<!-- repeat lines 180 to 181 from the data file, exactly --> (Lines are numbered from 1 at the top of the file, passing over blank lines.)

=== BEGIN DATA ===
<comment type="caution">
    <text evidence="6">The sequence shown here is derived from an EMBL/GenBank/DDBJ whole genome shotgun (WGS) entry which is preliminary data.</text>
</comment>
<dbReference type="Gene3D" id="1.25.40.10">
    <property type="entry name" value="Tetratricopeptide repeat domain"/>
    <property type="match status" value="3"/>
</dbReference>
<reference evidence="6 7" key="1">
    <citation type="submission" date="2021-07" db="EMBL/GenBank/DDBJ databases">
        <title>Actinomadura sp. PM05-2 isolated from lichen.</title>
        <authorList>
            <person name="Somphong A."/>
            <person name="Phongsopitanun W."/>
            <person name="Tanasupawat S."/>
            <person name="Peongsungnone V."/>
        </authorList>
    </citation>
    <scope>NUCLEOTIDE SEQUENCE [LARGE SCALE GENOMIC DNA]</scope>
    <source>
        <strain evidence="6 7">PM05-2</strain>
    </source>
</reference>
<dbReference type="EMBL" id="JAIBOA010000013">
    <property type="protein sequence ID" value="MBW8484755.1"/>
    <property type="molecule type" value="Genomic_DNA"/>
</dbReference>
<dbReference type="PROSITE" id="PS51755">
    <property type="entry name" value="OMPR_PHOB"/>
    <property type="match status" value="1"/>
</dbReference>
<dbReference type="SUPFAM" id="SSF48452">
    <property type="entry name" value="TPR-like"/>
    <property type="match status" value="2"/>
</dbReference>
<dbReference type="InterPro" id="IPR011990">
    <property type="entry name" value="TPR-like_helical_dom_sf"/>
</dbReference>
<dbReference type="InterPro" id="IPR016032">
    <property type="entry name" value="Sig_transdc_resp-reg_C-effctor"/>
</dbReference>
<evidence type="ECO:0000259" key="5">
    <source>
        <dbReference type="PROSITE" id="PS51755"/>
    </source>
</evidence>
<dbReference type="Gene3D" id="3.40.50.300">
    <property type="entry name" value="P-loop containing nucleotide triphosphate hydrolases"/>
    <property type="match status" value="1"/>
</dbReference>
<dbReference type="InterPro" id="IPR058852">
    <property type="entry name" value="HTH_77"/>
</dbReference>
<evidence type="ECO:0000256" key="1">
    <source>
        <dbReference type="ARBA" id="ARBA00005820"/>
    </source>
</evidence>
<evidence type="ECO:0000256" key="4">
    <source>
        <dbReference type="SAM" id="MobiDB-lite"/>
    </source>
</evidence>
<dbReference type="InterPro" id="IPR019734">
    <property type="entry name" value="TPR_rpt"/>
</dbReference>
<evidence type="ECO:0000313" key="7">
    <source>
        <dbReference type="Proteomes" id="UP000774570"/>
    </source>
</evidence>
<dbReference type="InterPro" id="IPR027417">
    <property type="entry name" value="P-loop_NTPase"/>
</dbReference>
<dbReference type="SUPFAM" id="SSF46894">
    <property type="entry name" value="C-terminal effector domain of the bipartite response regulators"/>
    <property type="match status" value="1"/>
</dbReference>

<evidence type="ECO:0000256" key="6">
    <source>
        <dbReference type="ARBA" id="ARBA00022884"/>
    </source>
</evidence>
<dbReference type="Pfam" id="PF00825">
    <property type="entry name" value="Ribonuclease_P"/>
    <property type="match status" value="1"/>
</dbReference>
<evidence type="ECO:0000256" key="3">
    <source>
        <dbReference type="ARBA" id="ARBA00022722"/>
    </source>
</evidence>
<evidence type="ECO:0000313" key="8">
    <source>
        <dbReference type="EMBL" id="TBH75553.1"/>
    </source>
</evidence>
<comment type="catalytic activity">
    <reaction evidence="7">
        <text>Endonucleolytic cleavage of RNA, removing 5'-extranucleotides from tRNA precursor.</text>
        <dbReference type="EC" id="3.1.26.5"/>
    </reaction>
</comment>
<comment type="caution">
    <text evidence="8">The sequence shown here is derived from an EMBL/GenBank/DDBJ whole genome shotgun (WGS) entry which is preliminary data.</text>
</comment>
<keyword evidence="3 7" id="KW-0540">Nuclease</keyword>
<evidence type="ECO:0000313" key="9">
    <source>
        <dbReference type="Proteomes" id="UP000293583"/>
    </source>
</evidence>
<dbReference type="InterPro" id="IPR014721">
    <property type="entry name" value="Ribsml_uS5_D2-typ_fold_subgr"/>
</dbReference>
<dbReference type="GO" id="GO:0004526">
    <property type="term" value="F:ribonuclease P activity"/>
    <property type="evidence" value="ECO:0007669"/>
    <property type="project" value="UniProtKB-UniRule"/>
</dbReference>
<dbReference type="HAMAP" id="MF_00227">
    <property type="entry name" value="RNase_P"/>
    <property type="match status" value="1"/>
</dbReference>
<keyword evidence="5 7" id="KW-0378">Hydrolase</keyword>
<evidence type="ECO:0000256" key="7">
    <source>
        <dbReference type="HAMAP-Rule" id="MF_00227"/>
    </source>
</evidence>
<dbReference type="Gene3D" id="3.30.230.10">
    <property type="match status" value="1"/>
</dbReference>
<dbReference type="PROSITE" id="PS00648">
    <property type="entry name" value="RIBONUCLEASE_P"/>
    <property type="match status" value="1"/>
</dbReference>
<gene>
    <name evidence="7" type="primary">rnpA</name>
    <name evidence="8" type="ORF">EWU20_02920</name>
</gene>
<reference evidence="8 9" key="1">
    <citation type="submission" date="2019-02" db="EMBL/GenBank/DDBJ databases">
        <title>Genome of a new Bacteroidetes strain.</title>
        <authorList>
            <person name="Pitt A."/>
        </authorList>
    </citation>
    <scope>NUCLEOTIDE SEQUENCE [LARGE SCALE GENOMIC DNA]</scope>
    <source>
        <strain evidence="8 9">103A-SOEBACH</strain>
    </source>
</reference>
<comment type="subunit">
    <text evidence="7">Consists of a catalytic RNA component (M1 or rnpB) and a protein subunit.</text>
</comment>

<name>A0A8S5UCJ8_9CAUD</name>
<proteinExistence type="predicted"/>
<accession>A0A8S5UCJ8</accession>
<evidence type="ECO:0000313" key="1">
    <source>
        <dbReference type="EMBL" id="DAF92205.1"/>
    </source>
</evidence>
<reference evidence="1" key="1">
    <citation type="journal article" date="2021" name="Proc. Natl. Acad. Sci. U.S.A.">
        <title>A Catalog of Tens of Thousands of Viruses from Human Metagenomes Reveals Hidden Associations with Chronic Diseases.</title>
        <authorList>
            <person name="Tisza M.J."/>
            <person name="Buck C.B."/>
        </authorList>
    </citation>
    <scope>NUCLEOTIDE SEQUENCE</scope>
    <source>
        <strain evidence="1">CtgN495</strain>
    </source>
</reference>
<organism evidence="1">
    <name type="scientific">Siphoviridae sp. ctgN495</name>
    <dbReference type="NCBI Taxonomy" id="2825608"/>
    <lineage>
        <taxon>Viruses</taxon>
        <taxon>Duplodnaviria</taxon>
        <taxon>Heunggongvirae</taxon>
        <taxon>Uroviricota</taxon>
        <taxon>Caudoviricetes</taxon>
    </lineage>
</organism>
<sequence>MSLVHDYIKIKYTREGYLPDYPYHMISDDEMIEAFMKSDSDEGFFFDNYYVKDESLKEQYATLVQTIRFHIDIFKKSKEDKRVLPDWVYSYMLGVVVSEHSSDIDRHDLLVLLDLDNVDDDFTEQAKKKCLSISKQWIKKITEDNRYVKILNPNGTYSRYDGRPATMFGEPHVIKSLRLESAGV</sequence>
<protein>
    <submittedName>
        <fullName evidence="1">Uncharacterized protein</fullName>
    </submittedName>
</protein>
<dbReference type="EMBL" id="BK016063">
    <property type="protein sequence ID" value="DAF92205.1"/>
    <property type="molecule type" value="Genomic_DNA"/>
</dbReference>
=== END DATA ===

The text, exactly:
    <lineage>
        <taxon>Viruses</taxon>